Farther down the greenway were Madeline Knapp and Giles Tucker, who were on their second date. Tucker, a Detroit resident, was teaching Knapp to skateboard among the runners, walkers, and bikers who frequent the Dequindre Cut.

Last year’s D. Cipher series was called Black Bottom Lives. It honored the once historically Black neighborhood surrounding the greenway before city initiatives pushed residents out, demolished their homes and created the Lafayette Park neighborhood.

This year’s theme, Arising, has focused on the resiliency of the city for overcoming recent hurdles — specifically the coronavirus pandemic and social injustices like police brutality. The first of the nine-week series was a Juneteenth celebration. 

Nique admitted their planning team questioned whether they should host the summer concert series amid the coronavirus pandemic. Ultimately, they decided they had to speak out about racial injustice and the ongoing pandemic.

“It was too important of a moment to not inspire people,” Nique said.

“I love Detroit, I was born and raised in Detroit,” Kiko Douglas said. “It’s nothing like the people here and finding events like this.”

Intentionality is the organization’s focus, says Nique, and Sophiyah E., who also works with D. Cipher. While they each have their own separate and distinct style, Sophiyah’s small business, Afro Moone Wellness, adds an additional layer to supporting Detroiters by selling ginger and turmeric elixirs among other health conscious remedies. 

“We keep our ears and eyes open to a lot of positive energy,” Sophiyah said.

She met one vendor while growing up in the Detroit area. Sophiyah said she saw Yaya Coleman’s jewelry and crystal business on social media and invited her to participate as a vendor in the series.

“I hope my work and my energy speaks for itself,” Coleman said during the Aug. 19 concert. “I hope everyone feels the love, passion and genuineness of my work.”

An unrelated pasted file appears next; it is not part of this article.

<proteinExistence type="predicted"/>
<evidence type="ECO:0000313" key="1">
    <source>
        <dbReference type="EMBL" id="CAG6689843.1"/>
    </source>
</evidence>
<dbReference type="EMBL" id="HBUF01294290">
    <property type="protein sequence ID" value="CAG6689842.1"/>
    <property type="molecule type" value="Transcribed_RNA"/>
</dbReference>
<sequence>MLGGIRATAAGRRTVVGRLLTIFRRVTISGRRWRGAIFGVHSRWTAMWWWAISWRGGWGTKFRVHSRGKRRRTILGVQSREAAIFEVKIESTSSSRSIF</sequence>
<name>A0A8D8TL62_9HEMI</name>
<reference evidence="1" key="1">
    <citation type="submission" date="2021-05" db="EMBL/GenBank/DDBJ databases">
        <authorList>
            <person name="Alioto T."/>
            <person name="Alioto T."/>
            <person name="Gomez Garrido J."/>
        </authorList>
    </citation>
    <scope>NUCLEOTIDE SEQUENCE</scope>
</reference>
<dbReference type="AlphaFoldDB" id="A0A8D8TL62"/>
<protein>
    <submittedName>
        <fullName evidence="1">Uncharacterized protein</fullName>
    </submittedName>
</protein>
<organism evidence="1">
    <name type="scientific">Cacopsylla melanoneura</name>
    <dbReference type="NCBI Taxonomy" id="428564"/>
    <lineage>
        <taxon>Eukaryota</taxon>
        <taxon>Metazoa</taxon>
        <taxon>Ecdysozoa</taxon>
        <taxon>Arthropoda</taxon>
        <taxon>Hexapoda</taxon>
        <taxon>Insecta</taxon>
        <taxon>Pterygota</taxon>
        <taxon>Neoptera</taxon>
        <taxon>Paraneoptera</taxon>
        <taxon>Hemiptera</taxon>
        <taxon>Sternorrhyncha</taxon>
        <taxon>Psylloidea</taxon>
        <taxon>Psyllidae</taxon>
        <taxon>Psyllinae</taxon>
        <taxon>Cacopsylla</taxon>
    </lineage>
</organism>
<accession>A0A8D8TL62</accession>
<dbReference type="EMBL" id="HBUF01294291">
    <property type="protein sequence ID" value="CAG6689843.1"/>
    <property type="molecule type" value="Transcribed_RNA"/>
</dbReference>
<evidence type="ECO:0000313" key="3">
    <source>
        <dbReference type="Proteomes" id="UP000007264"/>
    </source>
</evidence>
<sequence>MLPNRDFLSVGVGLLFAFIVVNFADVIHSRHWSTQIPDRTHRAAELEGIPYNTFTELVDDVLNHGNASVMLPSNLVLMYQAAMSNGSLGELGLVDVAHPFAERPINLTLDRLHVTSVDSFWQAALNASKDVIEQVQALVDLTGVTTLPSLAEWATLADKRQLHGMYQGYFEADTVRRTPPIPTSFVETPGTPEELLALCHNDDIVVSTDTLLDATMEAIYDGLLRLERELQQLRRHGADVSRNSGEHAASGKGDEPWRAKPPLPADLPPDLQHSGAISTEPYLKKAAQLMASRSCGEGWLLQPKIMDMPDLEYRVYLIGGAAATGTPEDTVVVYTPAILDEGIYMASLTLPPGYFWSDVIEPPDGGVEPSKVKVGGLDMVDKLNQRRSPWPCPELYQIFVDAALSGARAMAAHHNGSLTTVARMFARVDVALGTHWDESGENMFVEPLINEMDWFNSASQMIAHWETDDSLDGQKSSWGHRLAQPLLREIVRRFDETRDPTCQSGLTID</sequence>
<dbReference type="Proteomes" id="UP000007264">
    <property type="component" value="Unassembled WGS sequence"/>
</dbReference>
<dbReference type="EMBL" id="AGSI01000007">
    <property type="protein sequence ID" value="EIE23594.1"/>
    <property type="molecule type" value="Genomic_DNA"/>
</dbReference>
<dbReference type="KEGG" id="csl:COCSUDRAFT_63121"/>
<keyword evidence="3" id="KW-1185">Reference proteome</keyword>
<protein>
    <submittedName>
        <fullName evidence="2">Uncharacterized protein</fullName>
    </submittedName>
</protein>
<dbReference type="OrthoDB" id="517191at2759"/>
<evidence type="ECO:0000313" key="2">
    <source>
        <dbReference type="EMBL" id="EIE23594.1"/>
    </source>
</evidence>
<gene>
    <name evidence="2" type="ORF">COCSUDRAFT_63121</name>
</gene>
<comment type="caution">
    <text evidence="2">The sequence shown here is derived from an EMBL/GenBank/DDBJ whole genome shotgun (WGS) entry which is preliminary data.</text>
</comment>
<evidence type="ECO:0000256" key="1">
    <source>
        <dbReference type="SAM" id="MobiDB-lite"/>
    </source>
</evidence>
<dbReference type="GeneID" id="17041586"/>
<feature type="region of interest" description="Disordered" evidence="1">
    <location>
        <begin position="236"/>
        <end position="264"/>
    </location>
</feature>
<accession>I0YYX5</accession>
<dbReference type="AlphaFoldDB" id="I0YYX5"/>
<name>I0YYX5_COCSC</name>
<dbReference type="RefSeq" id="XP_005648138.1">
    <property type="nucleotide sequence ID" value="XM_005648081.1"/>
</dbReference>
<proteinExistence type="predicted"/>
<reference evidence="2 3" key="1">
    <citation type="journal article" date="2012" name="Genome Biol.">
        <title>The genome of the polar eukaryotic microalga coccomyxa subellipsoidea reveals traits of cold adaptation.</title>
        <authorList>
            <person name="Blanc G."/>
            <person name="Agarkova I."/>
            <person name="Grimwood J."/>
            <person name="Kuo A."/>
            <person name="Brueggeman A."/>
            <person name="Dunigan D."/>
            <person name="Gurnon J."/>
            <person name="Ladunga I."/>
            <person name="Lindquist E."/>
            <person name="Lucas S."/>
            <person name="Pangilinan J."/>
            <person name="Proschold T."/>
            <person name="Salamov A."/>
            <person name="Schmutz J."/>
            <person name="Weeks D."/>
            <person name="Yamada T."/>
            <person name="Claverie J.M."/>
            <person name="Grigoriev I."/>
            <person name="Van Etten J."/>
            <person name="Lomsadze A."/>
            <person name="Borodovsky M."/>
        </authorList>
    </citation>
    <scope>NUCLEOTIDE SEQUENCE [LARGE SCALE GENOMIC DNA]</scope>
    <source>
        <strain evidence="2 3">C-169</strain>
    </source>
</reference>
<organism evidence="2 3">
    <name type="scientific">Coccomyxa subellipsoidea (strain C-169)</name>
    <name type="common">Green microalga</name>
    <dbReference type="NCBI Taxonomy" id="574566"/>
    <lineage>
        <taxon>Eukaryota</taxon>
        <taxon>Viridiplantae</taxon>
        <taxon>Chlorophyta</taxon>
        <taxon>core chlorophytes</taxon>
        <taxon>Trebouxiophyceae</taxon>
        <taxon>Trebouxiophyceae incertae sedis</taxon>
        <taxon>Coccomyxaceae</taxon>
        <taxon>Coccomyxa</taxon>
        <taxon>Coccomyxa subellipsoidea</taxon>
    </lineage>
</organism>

Arising has also attracted artists and those who visit the Conservancy’s parks.

The Sandman from Sandbox Radio said he bikes the Dequindre Cut almost daily and has attended most of the Arising series. He said the event has created an inviting space that exposes the ‘melting pot of Detroit.’

“We love music,” he said. “We would have come without music, but this is like the cherry on top.”

Neighborhood residents aren’t the only Detroiters who participate. Last week, Marcus Douglas, his wife, Kiko Douglas, and their 7-year-old daughter, Mia, rode electric scooters down the greenway and stopped at the concert series. Musicians themselves, the Douglas family said in the past month they’ve visited the greenway frequently to celebrate their wedding anniversary and their daughter’s birthday. They found the Arising series by accident and decided to listen to the music.

“I love Detroit, I was born and raised in Detroit,” Kiko Douglas said. “It’s nothing like the people here and finding events like this.”

Arising summer concerts are hosted Wednesday evenings at 7 until Sept. 9. D. Cipher will soon focus on its next goal: raising funds for a musician co-working space in the Morningside neighborhood. Crowdfunding for the space, Red Carpet Lounge, will begin at the end of the Arising series.

Olivia Lewis is a reporter for BridgeDetroit. She was formerly a reporter for the Battle Creek Enquirer and the Indianapolis Star. She has also worked in philanthropy for the Kresge Foundation, the Council...